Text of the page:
Self care is sitting in the sunshine and thinking about good things. It’s not a 90 minute run followed by a weight lift followed by cleaning the house. (I’m not saying that exercise is bad—not at all. But historically, exercise has been a way that I binged and justified. When I’m manic about exercise, I’m trying to hide from something. Typically my feelings.).

Self care is being in the moment, not worrying about my future plans.

Self care is staring at a plate of food and asking myself, How hungry is my body? It’s not feeding my eyes, mind, or heart.

 

Why I Avoid it

So the big question is this: why do I avoid self care?

Why do I find myself packing the days with hours of work? Why do I find myself exercising relentlessly in pursuit of self imposed shame? Why do I eat the extra cookies when I’m not hungry at all?

Because even though I’m aware of my issues, I’m not free of them.

Food is an addiction, just like pornography, smoking, alcohol, or anything else. That means I’m always going to gravitate to it, and I’m always going to struggle with the impulse of the moment. That also means that identifying the addiction doesn’t remove the desire for it.

Basically: addiction sucks and self care is hard.

Although I’ve been through a lot of counseling, talk openly about my food and body image struggles, the truth is that I constantly struggle with what is actually my biggest ally: self care. Self care means I need to face ugly facts (like the 5 no bake cookies I ate after dinner in a moment of toddler-tantrums inspired passion). It means I need to stop the dopamine rush of achieving something at work in order to step back and breathe. It means I need to take time. And time is oh-so-precious.

Self care means lots of hard things.

But it also means lots of freedom.

 

My Favorite Self Care Options

Being in the moment is what dictates what I need.

For example, I just traveled with my two-year-old for a week, and the transition back home has been !#(*%)!*@#!. After the end of several long days, I just wanted a silent house and an opportunity to be creative without interruptions or the melodic voice of my son bellowing, “HONEY!”

So this week, self care looked like me asking husband for a two hour break on Saturday. I’m always tempted to feel guilty that I’m not spending #allthetime with them, but a little 1:1 daddy time is awesome for both of them. Plus, 2 hours in the scope of 24 is not a big deal.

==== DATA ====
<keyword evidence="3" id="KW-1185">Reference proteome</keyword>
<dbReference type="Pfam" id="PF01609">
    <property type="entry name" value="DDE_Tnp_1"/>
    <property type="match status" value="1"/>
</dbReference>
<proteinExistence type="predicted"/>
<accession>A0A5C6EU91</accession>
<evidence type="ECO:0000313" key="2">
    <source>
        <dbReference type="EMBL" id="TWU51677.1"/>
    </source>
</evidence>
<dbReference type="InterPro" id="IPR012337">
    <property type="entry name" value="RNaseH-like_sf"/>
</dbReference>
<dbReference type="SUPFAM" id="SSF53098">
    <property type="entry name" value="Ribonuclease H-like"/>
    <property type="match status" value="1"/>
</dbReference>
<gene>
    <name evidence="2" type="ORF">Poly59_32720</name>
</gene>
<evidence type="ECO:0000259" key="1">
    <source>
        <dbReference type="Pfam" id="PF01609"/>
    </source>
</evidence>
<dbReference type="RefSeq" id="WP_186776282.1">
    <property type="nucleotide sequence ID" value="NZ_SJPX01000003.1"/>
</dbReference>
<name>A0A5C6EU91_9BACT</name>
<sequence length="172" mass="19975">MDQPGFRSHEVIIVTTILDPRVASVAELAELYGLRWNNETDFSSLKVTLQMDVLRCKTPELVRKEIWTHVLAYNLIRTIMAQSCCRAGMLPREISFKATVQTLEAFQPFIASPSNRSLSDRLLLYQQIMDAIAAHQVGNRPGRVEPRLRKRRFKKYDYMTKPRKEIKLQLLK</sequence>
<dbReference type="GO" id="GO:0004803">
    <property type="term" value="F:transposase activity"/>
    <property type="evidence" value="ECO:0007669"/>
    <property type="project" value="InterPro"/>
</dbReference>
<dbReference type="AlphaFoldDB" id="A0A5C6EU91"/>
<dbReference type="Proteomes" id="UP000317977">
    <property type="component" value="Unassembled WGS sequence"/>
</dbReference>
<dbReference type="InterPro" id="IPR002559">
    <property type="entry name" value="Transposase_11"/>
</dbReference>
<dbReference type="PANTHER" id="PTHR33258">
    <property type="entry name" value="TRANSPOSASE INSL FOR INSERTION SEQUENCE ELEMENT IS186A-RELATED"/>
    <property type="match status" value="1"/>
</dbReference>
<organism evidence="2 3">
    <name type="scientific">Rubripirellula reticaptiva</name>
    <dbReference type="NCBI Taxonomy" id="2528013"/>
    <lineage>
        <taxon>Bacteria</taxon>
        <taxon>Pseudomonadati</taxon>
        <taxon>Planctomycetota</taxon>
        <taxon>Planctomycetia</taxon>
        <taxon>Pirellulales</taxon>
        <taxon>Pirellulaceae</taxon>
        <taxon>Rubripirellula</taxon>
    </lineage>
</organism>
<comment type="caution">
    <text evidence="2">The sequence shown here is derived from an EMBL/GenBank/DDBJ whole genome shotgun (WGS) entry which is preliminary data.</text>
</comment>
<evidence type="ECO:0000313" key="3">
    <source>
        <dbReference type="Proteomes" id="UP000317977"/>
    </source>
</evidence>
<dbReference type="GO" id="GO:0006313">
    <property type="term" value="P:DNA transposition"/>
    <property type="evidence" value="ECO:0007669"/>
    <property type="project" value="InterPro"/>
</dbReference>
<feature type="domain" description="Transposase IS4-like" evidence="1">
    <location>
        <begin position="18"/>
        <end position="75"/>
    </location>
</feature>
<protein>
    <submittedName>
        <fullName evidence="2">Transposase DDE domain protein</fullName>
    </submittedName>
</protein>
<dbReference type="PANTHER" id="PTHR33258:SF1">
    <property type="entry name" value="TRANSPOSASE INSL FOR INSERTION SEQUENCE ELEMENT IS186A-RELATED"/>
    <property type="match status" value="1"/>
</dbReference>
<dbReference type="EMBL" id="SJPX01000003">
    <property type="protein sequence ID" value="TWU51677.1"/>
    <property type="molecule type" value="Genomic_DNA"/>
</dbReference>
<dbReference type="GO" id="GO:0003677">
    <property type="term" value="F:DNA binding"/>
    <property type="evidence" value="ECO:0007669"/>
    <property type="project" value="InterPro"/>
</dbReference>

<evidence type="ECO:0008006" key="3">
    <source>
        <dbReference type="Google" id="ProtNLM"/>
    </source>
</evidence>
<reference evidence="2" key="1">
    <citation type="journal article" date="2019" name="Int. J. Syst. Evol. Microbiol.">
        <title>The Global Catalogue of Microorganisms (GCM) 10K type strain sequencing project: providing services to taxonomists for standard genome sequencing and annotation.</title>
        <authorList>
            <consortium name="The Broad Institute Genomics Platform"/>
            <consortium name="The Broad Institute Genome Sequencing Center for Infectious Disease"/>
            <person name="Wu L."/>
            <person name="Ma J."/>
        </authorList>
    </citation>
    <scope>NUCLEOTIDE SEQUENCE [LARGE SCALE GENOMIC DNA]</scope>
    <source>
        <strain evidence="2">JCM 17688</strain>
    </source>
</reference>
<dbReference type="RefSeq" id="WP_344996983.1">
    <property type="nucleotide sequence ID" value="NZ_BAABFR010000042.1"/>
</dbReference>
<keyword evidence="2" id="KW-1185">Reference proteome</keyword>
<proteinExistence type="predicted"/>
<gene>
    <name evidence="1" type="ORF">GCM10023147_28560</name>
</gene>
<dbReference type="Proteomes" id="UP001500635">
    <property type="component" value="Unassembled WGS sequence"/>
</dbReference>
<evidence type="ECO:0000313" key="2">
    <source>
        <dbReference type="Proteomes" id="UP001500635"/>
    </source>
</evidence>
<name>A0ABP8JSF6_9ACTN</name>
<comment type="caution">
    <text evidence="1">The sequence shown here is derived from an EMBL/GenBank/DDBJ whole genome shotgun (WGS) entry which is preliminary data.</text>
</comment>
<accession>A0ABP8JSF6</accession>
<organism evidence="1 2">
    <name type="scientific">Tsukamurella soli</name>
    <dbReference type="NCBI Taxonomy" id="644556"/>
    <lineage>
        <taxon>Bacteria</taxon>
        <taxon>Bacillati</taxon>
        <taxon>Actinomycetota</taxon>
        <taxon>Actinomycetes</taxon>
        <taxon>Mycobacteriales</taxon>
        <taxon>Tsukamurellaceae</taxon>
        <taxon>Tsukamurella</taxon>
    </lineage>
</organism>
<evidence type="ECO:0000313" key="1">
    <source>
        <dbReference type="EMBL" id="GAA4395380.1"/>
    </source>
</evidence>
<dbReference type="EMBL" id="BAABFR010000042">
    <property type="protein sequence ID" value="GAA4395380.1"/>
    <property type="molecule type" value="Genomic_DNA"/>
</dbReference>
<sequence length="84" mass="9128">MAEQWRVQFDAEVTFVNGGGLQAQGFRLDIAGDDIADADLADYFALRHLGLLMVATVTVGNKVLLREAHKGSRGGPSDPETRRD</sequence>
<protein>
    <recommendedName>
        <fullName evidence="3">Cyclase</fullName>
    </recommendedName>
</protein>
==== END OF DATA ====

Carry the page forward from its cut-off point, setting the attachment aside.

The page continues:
Most of the time, self care looks like eating when I’m hungry, not when I’m sad, happy, frustrated, anxious, or stressed.

Self care means journaling out the way I feel instead of putting it off by working an extra hour.

My favorite form of self care? Hiking. Reading in the sunshine. Sitting on my porch swing with a cup of tea in the morning. Talking with a really good friend. Leaving the house by myself.

Most of my self care options are “selfish”, meaning that’s the time when I get to revolve around me. I don’t find it selfish at all. The rejuvenation that comes with it is strengthening. I’m a better human when I have self care.

 

The End All Be All

Despite the obvious advantages of self care (lack of binges, healthy self esteem, etc), I know that I’ll always struggle to take time out for myself. Not just because I’m a Mom. Not just because I’m a military wife that sometimes has to balance more than other times. Not because I’m addicted to food and work.

But because I’m human, and it’s so much easier to put off than go through.

 

Talk to me: what is your favorite form of self care?

Noblebright Fantasy and the Unhero

Noblebright Fantasy and the Unhero

Today, let’s talk about all things dragons, Noblebright Fantasy (to be defined in a moment) and heroes that aren’t, well . . . very heroic.

This summer, I stumbled on novelist JA Andrews and chatted with her a little bit about her mountain life in Montana, what it’s like being an author with three kids (she homeschools too!) and, to be my great surprise, a genre of fantasy I’d never heard of before—Noblebright Fantasy.